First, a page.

Confusion in accounting and bookkeeping standards after the new Turkish Commercial Code

July 2014  |  EXPERT BRIEFING  |  FINANCE & ACCOUNTING

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After the launch of the new Turkish Commercial Code, independent auditing became mandatory for certain joint stock companies. Companies that, alone or together with their affiliated companies and subsidiaries, meet at least two of the following conditions are now subject to the independent auditing requirement: (i) companies with total assets equal to or higher than TL 75m; (ii) companies with annual net sales revenues equal to or higher than TL 150m; or (iii) companies with 250 or more employees.

Certain institutions, such as banks and financial institutions, which are already subject to the auditing standards of the Capital Markets Board, are now automatically subject to independent auditing. Companies under the jurisdiction of the Energy Market Regulatory Authority are subject to the independent auditing requirement only if they meet certain criteria set forth in the respective regulation. It is anticipated that approximately 3500 Turkish companies fall under the independent auditing requirement for 2014.

The new system brought certain ambiguities, however. There is now a fundamental question waiting to be answered: namely, which accounting system must a company use to prepare its year-end financial statement? The issue arises when a company is subject to independent auditing and at the same time must comply with the Turkish Accounting Standards, which is a transposition of the International Financial Reporting Standards (IFRS). While companies subject to independent auditing keep their company records and legal books and prepare their financial statements in accordance with principles set out in the Tax Procedure Law, they are also required to prepare their year-end financial statement in compliance with Turkish Accounting Standards.

There was no such controversy or confusion before the launch of the new accounting and bookkeeping standards and requirements, as all financial statements, except for those of public companies, were prepared in accordance with the Tax Procedural Law. However after 1 January 2013, companies became obligated to prepare two separate financial statements, one under the Turkish Accounting Standards and the other subject to the Tax Procedural Law, which inevitably caused certain accounting discrepancies. The two most common issues companies struggle with in practice involve which financial statements must be taken into account while calculating the distribution of profits and the determination of whether the company is under technical bankruptcy.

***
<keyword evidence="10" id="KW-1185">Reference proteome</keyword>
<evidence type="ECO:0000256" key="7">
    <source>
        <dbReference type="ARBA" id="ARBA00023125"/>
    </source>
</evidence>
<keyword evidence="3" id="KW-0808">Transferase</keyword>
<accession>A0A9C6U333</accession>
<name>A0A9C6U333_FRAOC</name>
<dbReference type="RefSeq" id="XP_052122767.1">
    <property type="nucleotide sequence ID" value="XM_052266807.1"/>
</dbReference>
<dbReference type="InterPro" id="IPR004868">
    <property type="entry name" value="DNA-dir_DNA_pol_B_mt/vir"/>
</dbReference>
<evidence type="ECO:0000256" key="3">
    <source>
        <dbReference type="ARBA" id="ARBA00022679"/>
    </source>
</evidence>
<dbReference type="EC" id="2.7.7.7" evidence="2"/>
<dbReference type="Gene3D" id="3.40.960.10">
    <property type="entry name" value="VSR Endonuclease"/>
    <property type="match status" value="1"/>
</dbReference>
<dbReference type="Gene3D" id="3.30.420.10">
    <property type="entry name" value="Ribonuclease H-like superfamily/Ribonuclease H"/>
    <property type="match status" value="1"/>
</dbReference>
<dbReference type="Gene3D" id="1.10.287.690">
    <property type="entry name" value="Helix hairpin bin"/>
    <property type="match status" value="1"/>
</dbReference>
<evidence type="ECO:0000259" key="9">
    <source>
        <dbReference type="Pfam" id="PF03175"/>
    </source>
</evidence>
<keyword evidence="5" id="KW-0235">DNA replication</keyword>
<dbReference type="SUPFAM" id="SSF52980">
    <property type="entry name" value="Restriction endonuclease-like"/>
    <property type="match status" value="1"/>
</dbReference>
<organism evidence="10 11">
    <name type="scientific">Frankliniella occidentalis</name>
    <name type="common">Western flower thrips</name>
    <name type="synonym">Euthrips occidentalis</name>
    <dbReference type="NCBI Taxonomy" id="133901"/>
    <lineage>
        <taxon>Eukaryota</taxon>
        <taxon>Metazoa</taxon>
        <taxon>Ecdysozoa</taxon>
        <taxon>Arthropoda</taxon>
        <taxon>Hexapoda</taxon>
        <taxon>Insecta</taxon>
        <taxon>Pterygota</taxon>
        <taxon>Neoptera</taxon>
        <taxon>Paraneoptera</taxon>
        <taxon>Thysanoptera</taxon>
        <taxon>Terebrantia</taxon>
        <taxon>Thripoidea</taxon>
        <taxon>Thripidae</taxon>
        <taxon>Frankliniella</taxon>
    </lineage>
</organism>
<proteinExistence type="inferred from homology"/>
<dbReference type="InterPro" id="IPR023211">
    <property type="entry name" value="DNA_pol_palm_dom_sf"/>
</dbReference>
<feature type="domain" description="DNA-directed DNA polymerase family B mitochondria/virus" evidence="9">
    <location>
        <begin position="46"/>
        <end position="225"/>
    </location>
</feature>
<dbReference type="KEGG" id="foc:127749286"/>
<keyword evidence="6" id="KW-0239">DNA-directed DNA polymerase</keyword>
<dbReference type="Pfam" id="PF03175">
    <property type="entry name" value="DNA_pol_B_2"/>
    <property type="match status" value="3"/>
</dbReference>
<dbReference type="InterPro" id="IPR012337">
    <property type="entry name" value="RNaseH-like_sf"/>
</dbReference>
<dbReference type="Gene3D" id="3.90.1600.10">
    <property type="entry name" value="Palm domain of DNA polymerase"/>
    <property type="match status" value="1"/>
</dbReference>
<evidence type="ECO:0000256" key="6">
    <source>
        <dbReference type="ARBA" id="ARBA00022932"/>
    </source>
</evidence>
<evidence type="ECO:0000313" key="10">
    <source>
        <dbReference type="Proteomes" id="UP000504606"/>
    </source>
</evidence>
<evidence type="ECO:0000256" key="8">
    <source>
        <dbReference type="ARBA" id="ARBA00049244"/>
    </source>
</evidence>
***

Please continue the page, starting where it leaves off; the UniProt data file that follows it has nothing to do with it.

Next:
The question as to whether the net profit of joint stock companies subject to independent auditing should be calculated based on the financial statements prepared in accordance with Turkish Accounting Standards or the Tax Procedural Law is controversial, as there is no clear provision on this issue in the legislation. The more supported view is that the net profit of the company subject to independent auditing should be calculated according to the annual balance sheet prepared based on Turkish Accounting Standards, in order to comply with the requirements of the Turkish Commercial Code. However, there are those who argue to the contrary and believe that the net profits of the company should be calculated based on the Tax Procedural Law.

This ambiguity has already been resolved for public companies since they are also required to prepare IFRS financial statements in addition to tax law based financial statements under capital market legislation. Accordingly, the lower of the profit calculated as per the Capital Market Board and Tax Procedural Law based financial statements will be taken into account while calculating the distributable profit. A similar approach may be followed by non-public-companies, although there is no such explicit regulation for non-public companies.

The issue of whether or not a company is in technical bankruptcy is also unclear in terms of which financial statements should be taken into account. Technical bankruptcy is defined as the loss of two-thirds of a company’s capital. In such cases, boards of directors must immediately notify their shareholders and convene a general assembly meeting either to: (i) decrease the capital amount and continue to run the company with the existing shareholders’ equity; or (ii) replenish the capital to its pre-loss amount to remedy the technical bankruptcy situation. The evaluation as to whether the company is under technical bankruptcy or not should be conducted as per the last annual balance sheet of the company. In such case, it is important to determine which accounting standards will be taken as the basis in calculating the equity/capital and legal reserves ratio as per the annual balance sheet of the company. Accordingly, if the company is subject to independent auditing and thus to Turkish Accounting Standards requirements, it is not clear whether the financial statements prepared in accordance with Turkish Accounting Standards or the Tax Procedural Law will become applicable. The more supported view is that the calculations should be made according to the annual balance sheet prepared based on Turkish Accounting Standards in order to comply with the requirements of Turkish Commercial Code. It seems that Turkish companies will continue to struggle with this ambiguity until the issue is clarified by secondary legislation and the market practice is settled with relevant court precedents.

 

Naz Bandik Hatipoğlu is a senior associate at Çakmak Avukatlık Bürosu. She can be contacted on +903124424680 or by e-mail: n.bandik@cakmak.av.tr.

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BY

Naz Bandik Hatipoğlu

Çakmak Avukatlık Bürosu


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